Investing in rental properties can be lucrative, especially if you leverage your financing appropriately. However, do you know how much of that income is really profit?
Understanding how to properly assess rental property investments by using the right calculations essential. Every aspect of costs and potential gains must detailed to avoid losses. This article explains how to calculate capitalization rate—or cap rate—of a given property to help accurately determine its profitability.
What is a cap rate?
In determining the profitability of a real estate investment, the cap rate is the net operating income (NOI) of a property in relation to the property’s asset value.
The cap rate calculation is used to estimate the return on an investment.
To calculate the cap rate of a property, you simply divide the NOI by the value of the property. Here is an example based on one year of income and expenses:
$9,000 Gross rental income
-$900 Property management
$6290 Net Income
$6290 (Net income) ÷ $40,000 (Purchase price)= 0.157 or 15.7% Cap rate
This calculation will give you a percentage that indicates the annual return on your investment. Considering you might get just over 2% for the same amount in a money market account, the cap rate may look pretty attractive. However. There are many factors that affect the cap rate of a property over time.
The more detailed the better: We gave you a simple calculation to show how to get a cap rate. However, when you calculate this for your own property, take into consideration all income and expenses. Items often overlooked include HOA fees or extra cleaning costs in high turnover rentals.
Vacancy consideration: You should also account for vacancies in your cap rate calculation. 10 percent is a modest vacancy rate. This will take the monthly gross income of the example property from $750 per month to $675.
Why you should care about cap rates
In the future, you may want to purchase another investment property. Cap rates give you a valuable estimation of a potential property’s return on investment. This enables you to quickly compare several potential investment properties to see which one provides the best return before making a down payment or arranging financing.
Continuing to monitor cap rates as your investment changes
Perhaps you have an investment property with out-of-whack energy costs due to an inefficient AC system. Easy to do here in Hawaii where electricity costs are among the highest in the nation.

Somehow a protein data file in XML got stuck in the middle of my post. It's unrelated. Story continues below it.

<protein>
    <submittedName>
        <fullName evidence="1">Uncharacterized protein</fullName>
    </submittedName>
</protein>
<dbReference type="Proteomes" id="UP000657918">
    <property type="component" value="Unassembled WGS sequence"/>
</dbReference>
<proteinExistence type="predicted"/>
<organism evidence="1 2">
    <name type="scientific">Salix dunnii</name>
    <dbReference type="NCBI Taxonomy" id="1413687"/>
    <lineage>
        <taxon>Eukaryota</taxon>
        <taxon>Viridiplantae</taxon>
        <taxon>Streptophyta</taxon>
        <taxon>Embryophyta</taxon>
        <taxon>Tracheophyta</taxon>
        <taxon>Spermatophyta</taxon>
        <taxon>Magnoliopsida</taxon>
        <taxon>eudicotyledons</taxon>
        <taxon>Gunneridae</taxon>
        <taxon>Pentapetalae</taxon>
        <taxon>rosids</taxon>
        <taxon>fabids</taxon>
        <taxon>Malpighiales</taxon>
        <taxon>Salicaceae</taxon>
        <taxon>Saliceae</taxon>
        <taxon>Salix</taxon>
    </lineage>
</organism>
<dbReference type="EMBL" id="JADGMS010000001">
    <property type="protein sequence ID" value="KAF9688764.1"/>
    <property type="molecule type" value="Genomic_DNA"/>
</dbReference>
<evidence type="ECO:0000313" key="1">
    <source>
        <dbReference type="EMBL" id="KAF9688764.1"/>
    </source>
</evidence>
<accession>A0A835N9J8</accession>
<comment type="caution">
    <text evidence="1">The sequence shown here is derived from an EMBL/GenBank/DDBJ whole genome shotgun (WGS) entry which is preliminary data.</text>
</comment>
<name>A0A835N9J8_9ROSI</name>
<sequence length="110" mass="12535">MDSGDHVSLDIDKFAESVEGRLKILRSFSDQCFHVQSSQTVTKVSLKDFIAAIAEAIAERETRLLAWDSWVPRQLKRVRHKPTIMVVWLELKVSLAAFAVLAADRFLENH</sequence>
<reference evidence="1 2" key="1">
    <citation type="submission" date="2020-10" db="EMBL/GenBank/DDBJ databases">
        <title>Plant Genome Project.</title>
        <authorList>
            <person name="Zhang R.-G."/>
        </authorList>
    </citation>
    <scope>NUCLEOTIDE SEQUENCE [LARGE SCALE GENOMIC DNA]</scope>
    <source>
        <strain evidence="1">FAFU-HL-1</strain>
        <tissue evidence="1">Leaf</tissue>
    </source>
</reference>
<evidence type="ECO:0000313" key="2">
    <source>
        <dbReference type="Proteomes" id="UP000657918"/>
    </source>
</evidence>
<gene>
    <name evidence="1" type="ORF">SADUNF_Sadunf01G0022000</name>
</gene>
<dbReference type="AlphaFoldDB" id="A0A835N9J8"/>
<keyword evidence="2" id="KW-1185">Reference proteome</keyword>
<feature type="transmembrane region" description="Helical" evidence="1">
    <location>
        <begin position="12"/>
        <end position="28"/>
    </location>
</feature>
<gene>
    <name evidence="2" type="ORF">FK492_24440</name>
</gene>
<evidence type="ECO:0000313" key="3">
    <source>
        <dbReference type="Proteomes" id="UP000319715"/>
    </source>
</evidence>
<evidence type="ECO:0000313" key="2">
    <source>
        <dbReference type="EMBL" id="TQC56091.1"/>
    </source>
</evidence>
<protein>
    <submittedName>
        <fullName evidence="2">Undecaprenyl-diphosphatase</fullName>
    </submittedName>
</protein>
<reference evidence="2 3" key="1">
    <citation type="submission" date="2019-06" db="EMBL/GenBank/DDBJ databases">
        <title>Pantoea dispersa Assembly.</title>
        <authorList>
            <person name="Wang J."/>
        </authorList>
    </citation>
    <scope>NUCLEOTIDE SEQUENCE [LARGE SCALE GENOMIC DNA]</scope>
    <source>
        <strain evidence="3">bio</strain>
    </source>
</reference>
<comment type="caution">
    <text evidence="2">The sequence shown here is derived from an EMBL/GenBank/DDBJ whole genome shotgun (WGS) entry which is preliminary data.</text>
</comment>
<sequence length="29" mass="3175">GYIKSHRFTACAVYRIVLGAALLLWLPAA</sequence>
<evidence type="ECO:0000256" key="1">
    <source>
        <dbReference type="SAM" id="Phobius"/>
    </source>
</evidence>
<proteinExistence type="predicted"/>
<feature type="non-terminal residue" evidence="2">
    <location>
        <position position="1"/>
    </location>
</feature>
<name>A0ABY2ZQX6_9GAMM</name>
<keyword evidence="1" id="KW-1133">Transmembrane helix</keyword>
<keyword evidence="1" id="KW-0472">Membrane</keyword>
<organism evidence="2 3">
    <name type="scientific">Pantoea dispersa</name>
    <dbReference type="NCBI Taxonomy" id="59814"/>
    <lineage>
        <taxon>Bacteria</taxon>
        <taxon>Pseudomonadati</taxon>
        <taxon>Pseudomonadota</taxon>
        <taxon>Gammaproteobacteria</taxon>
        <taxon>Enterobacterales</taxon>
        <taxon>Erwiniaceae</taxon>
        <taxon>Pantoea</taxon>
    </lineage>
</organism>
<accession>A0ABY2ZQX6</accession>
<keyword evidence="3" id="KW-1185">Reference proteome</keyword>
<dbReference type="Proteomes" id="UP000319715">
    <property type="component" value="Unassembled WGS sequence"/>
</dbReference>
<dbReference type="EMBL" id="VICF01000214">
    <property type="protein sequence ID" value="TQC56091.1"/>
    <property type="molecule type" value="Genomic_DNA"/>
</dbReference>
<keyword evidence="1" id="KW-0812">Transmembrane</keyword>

Examining your NOI early on enables you to identify changes you can make to increase profitability. Decreasing your net operating income improves cash flow, providing a buffer for expenses like a new PV system or to cover unexpected vacancies.
As a real estate investor, it’s helpful to be knowledgeable about your local market. We’ll continue to provide you with sales and rental price data from around the island.
When not to use a cap rate
As useful as cap rates are, there are several scenarios where they will not be effective. Some of these include purchasing a home you plan to live in, or purchasing a property to fix up and sell quickly. A cap rate should not be used as the sole determining factor when making an investment.
What can you expect from a cap rate?
Cap rates can vary widely by area, even within the island of Maui. However, as a general rule, a cap rate of 10 percent or more is good, though some investors are just fine with rates between 7 to 8 percent. This is a good time to consider a property’s projected long-term performance. What is the age of the property? Is the rental market demand stagnant or growing? Are there any major capital improvements on the horizon?
Cap rates are just one tool in evaluating and building your real estate portfolio. When we manage your property, we get to know it inside and out- literally! So when it comes time to move on to the next opportunity, our agents will have all of the data and in-depth knowledge to help you sell at the right price. And we’ll give you a nice commission discount you can factor into your profit!